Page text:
Contract and (Tribal) Jurisdiction
Consider two commercial contracts. The first requires customers to waive their rights to bring class actions against large businesses in favor of private arbitration. The second requires a reservation leaseholder to adjudicate disputes in tribal court. Both contracts require dispute resolution in fora over which the Supreme Court does not exercise supervisory jurisdiction. Both arbitration and tribal courts are favored by acts of Congress. Both contracts are hotly contested in the Supreme Court. But the arbitration clause contract has been affirmed in a series of recent decisions. The tribal court contract, by contrast, is pending before the Court in Dollar General Corp. v. Mississippi Band of Choctaw Indians. Ironically, while the more conservative Justices signed on to the arbitration clause decisions, these same Justices may be Dollar General’s best bets for escaping tribal jurisdiction. This short Essay details the key arguments in Dollar General and argues that to undo the tribal contract would unnecessarily and unconstitutionally undo the right to contract for Indian nations.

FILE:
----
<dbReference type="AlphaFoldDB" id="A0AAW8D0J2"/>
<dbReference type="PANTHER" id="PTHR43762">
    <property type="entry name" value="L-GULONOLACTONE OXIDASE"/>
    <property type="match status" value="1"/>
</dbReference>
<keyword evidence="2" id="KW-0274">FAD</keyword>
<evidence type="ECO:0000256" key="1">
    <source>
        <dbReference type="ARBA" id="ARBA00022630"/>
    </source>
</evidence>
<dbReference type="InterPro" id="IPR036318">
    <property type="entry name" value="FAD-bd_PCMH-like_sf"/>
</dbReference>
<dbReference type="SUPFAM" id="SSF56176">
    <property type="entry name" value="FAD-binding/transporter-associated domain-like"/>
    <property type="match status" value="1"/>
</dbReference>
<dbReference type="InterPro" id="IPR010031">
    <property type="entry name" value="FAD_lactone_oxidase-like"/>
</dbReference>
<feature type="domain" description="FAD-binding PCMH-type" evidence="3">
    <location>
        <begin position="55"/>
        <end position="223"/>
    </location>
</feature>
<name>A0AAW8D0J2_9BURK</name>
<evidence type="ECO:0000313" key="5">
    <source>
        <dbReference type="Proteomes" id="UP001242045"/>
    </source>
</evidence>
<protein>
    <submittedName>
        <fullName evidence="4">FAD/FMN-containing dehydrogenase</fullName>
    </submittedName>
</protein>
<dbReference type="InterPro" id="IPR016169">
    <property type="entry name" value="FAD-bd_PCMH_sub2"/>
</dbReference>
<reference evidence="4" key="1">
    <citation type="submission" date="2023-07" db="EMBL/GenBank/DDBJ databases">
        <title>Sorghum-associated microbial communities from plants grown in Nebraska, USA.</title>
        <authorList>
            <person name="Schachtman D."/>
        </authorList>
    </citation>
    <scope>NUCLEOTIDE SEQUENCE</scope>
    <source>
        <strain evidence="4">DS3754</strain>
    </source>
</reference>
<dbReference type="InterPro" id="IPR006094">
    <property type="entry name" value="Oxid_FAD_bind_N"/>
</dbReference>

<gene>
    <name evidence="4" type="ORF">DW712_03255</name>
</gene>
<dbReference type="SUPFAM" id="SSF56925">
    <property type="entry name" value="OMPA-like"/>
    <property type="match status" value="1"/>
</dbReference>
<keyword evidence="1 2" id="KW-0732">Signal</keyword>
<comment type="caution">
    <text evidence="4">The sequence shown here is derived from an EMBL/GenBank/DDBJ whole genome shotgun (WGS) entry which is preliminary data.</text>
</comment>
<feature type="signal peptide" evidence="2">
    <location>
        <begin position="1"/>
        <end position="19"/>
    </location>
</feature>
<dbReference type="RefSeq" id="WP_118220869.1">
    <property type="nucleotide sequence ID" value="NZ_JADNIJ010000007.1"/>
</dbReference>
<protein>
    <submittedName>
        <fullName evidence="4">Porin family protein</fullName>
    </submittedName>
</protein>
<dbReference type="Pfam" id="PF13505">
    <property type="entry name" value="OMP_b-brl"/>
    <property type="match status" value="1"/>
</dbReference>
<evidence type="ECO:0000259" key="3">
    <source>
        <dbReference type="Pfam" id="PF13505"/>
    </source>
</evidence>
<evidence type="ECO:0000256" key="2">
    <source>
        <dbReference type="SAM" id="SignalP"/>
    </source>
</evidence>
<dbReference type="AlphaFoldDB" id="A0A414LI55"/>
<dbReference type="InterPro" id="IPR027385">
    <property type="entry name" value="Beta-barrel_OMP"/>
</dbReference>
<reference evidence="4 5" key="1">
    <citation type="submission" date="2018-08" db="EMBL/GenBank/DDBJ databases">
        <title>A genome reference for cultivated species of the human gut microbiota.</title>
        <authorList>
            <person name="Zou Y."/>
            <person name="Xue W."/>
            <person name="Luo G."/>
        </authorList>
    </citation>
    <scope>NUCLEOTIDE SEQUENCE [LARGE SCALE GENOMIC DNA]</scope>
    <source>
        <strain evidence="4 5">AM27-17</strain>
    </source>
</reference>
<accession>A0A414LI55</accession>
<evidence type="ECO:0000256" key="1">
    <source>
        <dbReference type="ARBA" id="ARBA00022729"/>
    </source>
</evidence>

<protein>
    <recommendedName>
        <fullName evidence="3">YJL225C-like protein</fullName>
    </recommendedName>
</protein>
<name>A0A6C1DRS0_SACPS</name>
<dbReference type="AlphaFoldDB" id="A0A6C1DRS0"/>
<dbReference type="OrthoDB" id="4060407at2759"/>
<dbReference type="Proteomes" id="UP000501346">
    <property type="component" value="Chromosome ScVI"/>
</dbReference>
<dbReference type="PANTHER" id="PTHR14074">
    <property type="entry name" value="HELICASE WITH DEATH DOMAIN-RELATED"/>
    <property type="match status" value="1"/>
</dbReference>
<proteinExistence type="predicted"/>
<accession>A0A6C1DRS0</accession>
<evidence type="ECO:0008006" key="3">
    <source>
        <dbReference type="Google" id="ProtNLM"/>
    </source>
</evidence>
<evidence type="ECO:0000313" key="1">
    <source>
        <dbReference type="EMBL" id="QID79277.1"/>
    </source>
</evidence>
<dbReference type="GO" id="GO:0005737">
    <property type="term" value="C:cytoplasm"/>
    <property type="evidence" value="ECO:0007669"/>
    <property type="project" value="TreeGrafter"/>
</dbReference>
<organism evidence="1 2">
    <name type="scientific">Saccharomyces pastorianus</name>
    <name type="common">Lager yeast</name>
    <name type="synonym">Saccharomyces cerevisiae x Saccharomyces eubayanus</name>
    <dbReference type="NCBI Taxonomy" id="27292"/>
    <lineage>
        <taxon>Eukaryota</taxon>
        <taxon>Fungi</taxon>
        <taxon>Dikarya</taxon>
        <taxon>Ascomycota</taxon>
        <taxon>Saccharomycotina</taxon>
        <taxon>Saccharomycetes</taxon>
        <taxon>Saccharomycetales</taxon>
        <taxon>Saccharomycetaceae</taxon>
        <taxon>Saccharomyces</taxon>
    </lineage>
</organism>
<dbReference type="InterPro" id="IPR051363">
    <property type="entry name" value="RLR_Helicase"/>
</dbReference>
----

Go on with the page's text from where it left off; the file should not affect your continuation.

Fletcher, Matthew. "Contract and (Tribal) Jurisdiction." Yale Law Journal Forum 126 (2016): 1-7. (Work published when author not on Michigan Law faculty.)